From tomorrow, 29 September, will be available in stores long awaited SNES Classic Mini, but if you already have a home NES Classic Mini then you may already hold holders of, in a sense, the "new" console of Nintendo. This is because, as stated by Digital Foundry which analyzed the hardware in the mini version of the SNES, this would be the same as the one used by NES Mini, which would also explain why a year ago, so much power was used to emulate 8-bit games that required much less.

In essence, between NES Classic Mini and SNES Clssic Mini would only change the aesthetics:

At hardware level, we have the same Allowinner R16 SoC, with four ARM Cortex A7s coupled with an ARM Mali 400 MP2 GPU. Hynix provides the single memory chip - a DDR3 module from 256 MB - and there is a generous NAND memory from 512 MB.

The difference comes from the software level that emulates the Super NES, probably built by the Nintendo European Research and Development team (NERD) in Paris, running on open source Linux platforms. The software not only emulates the Super NES itself, but a series of additional processors specific to selected titles, including Super FX and Super FX2 chips used for Star Fox, its sequel, and Yoshi's Islans, the CPU upgrade SA1 used by Super Mario RPG and Kirby Super Star; even Super Mario Kart used additional hardware, the NEC DSP-1, faithfully replicated by the mini console.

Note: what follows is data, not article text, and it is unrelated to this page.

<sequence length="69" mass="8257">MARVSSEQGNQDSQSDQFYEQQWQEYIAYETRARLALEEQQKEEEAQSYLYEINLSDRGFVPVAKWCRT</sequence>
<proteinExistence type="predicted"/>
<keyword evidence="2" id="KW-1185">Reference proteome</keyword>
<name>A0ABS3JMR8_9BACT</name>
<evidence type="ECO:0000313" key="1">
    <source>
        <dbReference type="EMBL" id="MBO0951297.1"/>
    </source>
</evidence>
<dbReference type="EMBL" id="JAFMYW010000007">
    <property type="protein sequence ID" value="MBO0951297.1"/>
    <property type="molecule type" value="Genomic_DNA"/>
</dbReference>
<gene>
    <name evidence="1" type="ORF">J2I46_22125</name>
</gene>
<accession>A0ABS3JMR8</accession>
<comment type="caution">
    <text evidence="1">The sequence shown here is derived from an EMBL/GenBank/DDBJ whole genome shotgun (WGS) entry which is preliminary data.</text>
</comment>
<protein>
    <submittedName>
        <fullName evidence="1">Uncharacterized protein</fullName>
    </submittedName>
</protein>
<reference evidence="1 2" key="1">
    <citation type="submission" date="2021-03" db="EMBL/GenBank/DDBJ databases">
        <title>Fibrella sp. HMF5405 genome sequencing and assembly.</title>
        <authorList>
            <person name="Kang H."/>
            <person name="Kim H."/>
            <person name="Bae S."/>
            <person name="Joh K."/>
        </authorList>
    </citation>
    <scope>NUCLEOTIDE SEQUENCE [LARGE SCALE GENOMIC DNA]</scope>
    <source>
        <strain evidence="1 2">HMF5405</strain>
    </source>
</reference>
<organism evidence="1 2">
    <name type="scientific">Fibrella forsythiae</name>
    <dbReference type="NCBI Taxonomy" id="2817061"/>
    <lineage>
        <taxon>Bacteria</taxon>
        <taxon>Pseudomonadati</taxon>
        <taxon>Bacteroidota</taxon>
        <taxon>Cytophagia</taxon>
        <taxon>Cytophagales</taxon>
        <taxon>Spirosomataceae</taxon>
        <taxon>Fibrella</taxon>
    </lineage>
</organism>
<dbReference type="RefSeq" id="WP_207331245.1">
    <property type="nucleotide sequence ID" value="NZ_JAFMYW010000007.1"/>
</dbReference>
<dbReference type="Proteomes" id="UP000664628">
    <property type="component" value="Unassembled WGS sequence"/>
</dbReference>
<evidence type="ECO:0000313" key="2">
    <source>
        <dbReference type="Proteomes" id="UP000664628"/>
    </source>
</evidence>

Why did this choice by Nintendo, if the hardware was not fully exploited with the NES Mini? We recall that, fortunately, the Japanese company has recently announced the continuation of the production of SNES Mini for the whole 2018 and the resumption of that of NES Mini from next year: this way it will be much easier to handle it, with identical hardware that will differentiate the two consoles only at the time of installation of the outer shell and the software we will play with.

Declarations

answers